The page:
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Goulbourne Earns NSF Award to Research Heart Stent Sensors
Sep 2008
Goulbourne.jpgInnovative work on a new type of heart stent sensor has earned Nakhiah Goulbourne, assistant professor of mechanical engineering at Virginia Polytechnic Institute and State University in Blacksburg, Va., a National Science Foundation (NSF) Faculty Early Career Development (CAREER) award of $400,000. The focus of Goulbourne's research is to describe what happens to a human artery equipped with a stent that has a unique type of in situ polymer strain-sensing device. The failure rate of stent implants, which act as scaffolds in arteries to allow proper cardiovascular flow, can be as high as 20 to 30 percent. "This award creates an excellent opportunity to pursue my research on electroactive polymer biosensors. I believe that in situ health monitoring realized through multifunctional sensors will arm clinicians with new diagnostic tools and enable critical interventions. The ultimate goal of this research is to bridge the gap between vascular mechanical response and current vascular health, which will be of widespread benefit to our society," Goulbourne said. She received a bachelor's degree in physics from Middlebury College and completed her master's degree and PhD in mechanical engineering at The Pennsylvania State University. She is one of the core faculty members in Virginia Tech's Center for Intelligent Material Systems and Structures. Goulbourne is a member of the Society of Engineering Science, SPIE, the American Society of Mechanical Engineers and the American Society of Engineering Education.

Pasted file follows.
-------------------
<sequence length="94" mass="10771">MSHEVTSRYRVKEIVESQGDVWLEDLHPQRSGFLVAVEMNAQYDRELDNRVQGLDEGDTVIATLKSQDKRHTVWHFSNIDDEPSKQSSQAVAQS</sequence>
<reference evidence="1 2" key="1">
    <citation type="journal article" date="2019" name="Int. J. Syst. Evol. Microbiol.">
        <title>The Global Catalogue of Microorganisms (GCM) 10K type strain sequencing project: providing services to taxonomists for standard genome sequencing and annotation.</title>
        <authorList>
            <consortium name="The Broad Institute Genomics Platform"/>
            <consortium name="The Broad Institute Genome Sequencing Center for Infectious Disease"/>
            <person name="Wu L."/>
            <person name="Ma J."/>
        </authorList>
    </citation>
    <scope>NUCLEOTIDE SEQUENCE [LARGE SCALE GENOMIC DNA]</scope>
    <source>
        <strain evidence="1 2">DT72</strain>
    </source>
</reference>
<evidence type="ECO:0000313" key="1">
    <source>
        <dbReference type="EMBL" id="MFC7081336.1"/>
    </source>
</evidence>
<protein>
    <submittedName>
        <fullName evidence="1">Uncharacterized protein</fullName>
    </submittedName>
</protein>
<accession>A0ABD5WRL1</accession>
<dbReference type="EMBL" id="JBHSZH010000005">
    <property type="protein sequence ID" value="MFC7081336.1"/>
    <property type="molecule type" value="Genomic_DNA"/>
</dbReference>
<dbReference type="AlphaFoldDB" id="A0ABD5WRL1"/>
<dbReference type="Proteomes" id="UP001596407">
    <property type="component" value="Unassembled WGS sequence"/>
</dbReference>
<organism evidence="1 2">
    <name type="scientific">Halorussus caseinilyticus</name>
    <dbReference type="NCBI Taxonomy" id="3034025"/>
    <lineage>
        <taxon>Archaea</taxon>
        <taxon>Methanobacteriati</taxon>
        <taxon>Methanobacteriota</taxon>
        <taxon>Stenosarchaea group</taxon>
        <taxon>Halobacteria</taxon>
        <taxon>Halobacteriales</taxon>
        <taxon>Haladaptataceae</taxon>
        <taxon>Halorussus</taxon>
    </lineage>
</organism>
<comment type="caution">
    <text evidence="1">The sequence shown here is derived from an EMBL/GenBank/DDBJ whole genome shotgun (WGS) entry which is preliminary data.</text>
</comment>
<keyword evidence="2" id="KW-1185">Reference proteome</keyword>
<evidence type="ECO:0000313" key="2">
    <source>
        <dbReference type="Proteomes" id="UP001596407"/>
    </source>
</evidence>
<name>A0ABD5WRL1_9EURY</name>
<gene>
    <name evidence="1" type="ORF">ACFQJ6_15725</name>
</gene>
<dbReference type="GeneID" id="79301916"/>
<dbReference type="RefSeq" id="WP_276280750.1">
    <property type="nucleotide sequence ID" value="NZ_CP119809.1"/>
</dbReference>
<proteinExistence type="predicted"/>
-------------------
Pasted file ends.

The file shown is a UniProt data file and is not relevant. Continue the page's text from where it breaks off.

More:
in situ
In its natural or original position.
The technology of generating and harnessing light and other forms of radiant energy whose quantum unit is the photon. The science includes light emission, transmission, deflection, amplification and detection by optical components and instruments, lasers and other light sources, fiber optics, electro-optical instrumentation, related hardware and electronics, and sophisticated systems. The range of applications of photonics extends from energy generation to detection to communications and...
A material whose molecular structure consists of long chains made up by the repetition of many (usually thousands) of similar groups of atoms.
1. A generic term for detector. 2. A complete optical/mechanical/electronic system that contains some form of radiation detector.
BiophotonicsbiosensorCAREEREmploymentheartimplantin situNakhiah GoulbourneNews BriefsNSFphotonicsPhotonics Tech BriefspolymersensorSensors & DetectorsSPIEstentVirginia Tech

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